Thousands expected for Kennett Square Mushroom Festival

By Fran Maye

The 28th annual Mushroom Festival set for Sept. 7 and Sept. 8 this year will feature more than 230 vendors, a community parade, an antique and classic car show, a mushroom eating contest and for perhaps the last year, mushroom tours.

Admission to the festival is $2, and pets are prohibited.

The festival typically attracts tens of thousands of people to Kennett Square, and Kathi Lafferty, festival organizer, said attendance depends on the weather.


“Once it gets here, I don’t want it to end, as long as we get good weather,” Lafferty said.

Carly Hall, host of ABC’s “The Chew,” and former Top Chef contestant, will be the festival’s celebrity chef. Tickets for her demonstrations at noon and at 3 p.m. on Sunday, Sept. 8, are on sale now at the festival’s web site,

New this year is an amateur appetizer contest, replacing the amateur soup contest.

“We’ve been doing soup for so long we thought it was time for a change,” Lafferty said.

Thirteen appetizer entries were received, and it will be narrowed to six finalists.

The community parade steps off Friday, Sept. 6 at 6 p.m. with a new parade route this year. Staging will take place at the entrance to Anson B. Nixon Park on Walnut Street and continue down State Street to Walnut Street.

The six-piece Kensington String Band will perform, as well as a new entrant this year, the Lincoln University Marching Band. Lafferty is trying to the Kennett Middle School band to perform, because the Kennett High Marching Band will be out of town.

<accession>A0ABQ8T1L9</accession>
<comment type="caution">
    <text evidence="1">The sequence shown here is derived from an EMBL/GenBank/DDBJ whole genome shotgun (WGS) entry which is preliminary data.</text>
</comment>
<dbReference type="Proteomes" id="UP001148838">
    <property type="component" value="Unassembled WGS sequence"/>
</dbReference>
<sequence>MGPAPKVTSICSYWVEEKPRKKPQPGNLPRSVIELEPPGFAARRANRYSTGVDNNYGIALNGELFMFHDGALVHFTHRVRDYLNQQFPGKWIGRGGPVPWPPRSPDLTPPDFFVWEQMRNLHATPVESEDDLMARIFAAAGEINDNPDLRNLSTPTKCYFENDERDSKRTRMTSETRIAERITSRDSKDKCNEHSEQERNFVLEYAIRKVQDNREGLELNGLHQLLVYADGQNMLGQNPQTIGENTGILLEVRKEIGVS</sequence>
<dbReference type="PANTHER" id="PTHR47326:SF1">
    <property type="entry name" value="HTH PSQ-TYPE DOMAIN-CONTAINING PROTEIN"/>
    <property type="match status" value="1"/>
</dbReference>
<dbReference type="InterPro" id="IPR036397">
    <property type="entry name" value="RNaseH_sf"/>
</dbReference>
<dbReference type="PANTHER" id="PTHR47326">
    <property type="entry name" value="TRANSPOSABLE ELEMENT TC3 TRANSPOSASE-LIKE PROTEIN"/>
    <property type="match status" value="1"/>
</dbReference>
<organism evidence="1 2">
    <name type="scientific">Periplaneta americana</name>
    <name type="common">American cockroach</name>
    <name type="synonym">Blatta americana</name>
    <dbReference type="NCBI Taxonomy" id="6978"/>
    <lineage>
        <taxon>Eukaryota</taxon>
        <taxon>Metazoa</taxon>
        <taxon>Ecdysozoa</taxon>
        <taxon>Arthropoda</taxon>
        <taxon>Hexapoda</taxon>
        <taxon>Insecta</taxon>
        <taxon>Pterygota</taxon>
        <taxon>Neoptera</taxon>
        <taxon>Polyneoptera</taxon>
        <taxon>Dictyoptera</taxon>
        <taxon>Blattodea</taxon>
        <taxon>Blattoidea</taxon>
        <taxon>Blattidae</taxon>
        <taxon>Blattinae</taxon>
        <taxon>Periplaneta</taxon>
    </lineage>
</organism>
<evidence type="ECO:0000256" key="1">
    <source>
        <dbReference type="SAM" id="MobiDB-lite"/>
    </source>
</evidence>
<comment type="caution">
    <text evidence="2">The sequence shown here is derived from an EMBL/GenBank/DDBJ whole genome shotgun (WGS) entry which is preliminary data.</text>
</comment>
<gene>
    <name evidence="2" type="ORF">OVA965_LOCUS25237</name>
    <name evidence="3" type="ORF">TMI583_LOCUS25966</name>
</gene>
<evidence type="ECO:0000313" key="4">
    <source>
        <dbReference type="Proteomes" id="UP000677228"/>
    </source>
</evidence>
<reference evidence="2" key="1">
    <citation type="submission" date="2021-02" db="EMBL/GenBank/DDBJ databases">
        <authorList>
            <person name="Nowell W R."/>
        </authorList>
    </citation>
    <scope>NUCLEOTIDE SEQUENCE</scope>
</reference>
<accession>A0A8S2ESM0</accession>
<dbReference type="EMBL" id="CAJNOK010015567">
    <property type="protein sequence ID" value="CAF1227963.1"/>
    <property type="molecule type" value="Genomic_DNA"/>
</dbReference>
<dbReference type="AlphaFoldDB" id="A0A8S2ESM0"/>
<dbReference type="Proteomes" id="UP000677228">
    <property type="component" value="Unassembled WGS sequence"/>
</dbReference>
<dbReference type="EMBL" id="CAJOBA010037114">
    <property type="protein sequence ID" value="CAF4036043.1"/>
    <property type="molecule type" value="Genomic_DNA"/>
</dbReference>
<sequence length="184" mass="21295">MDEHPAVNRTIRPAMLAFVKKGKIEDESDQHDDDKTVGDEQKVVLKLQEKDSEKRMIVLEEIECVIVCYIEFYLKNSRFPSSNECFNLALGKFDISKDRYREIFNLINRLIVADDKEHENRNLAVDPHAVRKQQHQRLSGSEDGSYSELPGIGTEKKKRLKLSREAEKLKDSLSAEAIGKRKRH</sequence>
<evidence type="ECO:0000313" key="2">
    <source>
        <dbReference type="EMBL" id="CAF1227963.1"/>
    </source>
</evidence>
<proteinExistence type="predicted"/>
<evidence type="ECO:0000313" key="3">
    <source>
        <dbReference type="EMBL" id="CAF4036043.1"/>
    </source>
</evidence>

Immediately after the parade, there will be dining under the stars, weather permitting. Music will fill the air and there will be dancing on State Street. This will all take place in conjunction with Kennett Square’s First Friday Art Stroll on State Street.

The popular fried mushroom eating contest returns. Winner gets $200 and a trophy. The world’s record is 5.5 pounds of mushroom consumed in eight minutes.

For kids, the carnival will be available both days. It is located at 600 South Broad Street.

A festival favorite is the classic and antique car contest. Preregistration ($20) is open until Aug. 26 for this Saturday event that takes place from 11 a.m. to 4 p.m.

Lafferty said this may be the last year for the popular farm tours.

“There’s been a major issue with the USDA (United States Department of Agriculture) with sanitation and liability,” Lafferty said. “We don’t know how many more years we will be able to do it.”

Mushroom officials still have not been able to find a suitable farm for this year’s festival, but the search will continue up until opening day.

The Mushroom Festival 5K Walk/Run starts at 8:30 on Sunday, Sept. 8. Both events start in front of Kennett Square High School and continue along the Red Clay Creek. Registration this year is being done online. Last year, Angel Rodgriguez set a course record of 17:05 in the 5K.

Entries for the Mushroom Festival’s Cute As A Button contest are being taken through Aug. 21. Details and application forms available online.

Lafferty said volunteers are still needed to help with the festival. Volunteers receive t-shirts, admission wristbands and parking passes. To volunteer, email

Proceeds from the Mushroom Festival benefit local charities in southern Chester County. Last year, the Mushroom Festival donated $65,000 to 41 area non-profit agencies.